As the stocks began to recover from their recent sharp losses and the dollar steadied itself on Friday, even though both were expected to decline for the fourth straight week, talks about the US Federal Reserve (which happens to meet next week) may have something to do with this recent up rise.
The agenda of the meeting is to discuss a reduction in bond buying later in the year, which has sparked a selloff not only in local, but global markets as well. This week it has bruised not only emerging market assets, bonds, stocks, but has also battered the dollar.
The U.S. currency continued to be sluggish against both the euro and the yen on Friday, but had gained a footing against the Japanese unit, which was around 95 yen, but was at an all time 2 month low at 93.75 the previous day.
With the unexpected U.S. retail sales data rising overnight, and with the impact of selloffs on riskier assets beginning to settle, the market noticed some degree of relief. In fact, the European stocks rose to 0.3% as they followed a rebound from the Asian shares.
The markets have been panicky because of the idea that the Federal Reserve could start pulling in its support, which has been known to increase asset prices over the past 4 years. However, Philippe Gijsels, who is head of research at BNP Paribas Fortis Global Markets, said that growth seemed a bit patchy; he wasn’t expecting the Fed to move till the end of the year.
“If you have easy monetary policy and improving economic conditions, which will also help companies to produce good earnings, … then you have a lot of the building blocks in place (to drive stock market gains),” he added.
Most of the major stock markets including the MSCI’s world index have substantially fallen for 4 straight weeks now; along with Europe right on course with a drop of 1.5% this week, Japan’s Nikkei is still trying to recover from its losses of a 15% fumble since mid-May, despite rising 2% on Friday.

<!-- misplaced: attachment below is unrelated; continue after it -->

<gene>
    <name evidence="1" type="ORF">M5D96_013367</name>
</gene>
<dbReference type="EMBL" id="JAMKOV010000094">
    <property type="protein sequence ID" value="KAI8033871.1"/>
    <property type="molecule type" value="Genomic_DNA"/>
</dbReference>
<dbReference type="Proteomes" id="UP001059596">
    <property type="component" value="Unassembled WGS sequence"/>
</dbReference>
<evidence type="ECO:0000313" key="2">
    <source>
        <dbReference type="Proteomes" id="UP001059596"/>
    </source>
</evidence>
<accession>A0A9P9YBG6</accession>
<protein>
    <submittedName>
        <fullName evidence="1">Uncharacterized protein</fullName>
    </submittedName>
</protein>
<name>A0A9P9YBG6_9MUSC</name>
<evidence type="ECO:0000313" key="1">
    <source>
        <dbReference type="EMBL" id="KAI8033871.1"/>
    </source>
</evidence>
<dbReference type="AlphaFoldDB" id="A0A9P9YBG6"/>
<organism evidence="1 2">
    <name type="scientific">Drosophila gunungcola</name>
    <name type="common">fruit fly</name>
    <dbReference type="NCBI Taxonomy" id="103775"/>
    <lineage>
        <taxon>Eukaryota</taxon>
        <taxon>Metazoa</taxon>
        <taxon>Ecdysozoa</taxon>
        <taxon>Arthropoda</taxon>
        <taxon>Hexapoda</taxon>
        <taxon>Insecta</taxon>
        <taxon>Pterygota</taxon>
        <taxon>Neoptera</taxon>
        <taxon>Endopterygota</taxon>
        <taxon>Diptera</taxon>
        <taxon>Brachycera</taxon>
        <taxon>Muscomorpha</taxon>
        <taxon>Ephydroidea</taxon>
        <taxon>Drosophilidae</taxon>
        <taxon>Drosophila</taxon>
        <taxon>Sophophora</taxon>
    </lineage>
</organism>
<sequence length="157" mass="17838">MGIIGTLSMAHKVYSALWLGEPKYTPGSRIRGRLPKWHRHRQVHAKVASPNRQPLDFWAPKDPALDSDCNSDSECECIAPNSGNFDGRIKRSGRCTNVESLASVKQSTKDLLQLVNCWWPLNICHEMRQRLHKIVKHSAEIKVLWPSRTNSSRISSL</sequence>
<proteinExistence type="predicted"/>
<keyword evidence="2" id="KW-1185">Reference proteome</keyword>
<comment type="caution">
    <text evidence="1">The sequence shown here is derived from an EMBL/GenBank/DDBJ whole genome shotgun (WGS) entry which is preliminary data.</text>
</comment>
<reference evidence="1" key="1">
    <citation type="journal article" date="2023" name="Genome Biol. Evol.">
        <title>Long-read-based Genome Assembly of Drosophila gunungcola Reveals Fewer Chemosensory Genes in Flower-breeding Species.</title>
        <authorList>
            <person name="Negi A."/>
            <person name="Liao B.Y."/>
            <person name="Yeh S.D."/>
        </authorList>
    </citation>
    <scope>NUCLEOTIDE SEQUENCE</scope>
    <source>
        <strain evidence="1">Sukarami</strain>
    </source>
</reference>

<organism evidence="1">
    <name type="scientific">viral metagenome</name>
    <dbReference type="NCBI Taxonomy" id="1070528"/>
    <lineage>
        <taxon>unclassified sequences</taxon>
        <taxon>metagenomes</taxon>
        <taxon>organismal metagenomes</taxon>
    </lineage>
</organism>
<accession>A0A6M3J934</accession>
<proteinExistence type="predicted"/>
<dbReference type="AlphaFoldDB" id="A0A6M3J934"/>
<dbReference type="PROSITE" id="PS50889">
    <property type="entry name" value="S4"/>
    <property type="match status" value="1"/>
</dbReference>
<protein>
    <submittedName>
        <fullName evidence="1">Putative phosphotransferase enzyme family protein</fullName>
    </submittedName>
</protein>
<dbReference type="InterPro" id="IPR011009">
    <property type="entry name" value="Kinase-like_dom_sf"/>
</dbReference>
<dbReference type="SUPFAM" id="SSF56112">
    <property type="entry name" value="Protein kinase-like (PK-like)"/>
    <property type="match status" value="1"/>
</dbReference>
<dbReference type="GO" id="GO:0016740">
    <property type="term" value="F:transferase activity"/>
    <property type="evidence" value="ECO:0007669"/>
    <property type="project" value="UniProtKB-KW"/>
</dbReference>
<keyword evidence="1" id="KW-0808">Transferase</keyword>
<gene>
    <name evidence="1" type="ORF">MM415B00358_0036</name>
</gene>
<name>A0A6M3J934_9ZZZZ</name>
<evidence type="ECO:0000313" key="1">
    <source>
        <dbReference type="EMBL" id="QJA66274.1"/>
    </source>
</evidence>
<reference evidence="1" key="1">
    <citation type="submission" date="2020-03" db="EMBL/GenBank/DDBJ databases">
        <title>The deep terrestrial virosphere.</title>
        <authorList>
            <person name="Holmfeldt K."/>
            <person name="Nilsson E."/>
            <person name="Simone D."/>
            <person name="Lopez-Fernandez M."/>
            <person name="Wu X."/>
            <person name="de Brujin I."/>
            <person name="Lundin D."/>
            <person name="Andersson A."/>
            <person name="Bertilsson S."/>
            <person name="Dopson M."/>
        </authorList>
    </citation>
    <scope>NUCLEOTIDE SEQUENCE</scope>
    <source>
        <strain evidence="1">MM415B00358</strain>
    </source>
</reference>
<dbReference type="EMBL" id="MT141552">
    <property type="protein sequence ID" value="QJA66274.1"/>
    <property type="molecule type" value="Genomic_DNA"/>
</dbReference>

The Japanese stock market has been on a constant roller coaster ride; being hurt by the stimulus has caused worries that have unveiled the government’s pro-growth package.
In Europe’s own debt market, the southern euro zone bonds in particular were back on top after a turbulent session, which includes the German bonds that rose up 43 ticks adding to this week’s gain. Standard and Poor’s rating agency helped the euro zone margin by keeping Spain’s debt over the ‘junk’ status, even though it does leave the country at a risk of being downgraded since it will be maintaining a negative position on the bonds.
Commodities, including metals have been avoided because of the striking swings seen by currencies and equities this week. However, they too were affected by the stimulus concern by the Feds.
Copper had edged itself up to $7,094 a ton, after recovering from a six week low drop on Thursday, while precious metals such as platinum and gold lingered on their recent lows.
Brent Crude rose up to $105 a barrel for the first time in recent months, even though analysts had suggested that the volatile dollar would have its impact.
According to Ric Spooner, Chief market analyst at CMC Markets, “The key driver of oil has been the weakness in the dollar rather than any fundamental factors,” he further went on to say that, “Traders are wary about pushing things higher because they are confronted with a situation of plenty of supplies when seasonal demand is supposed to pick up”.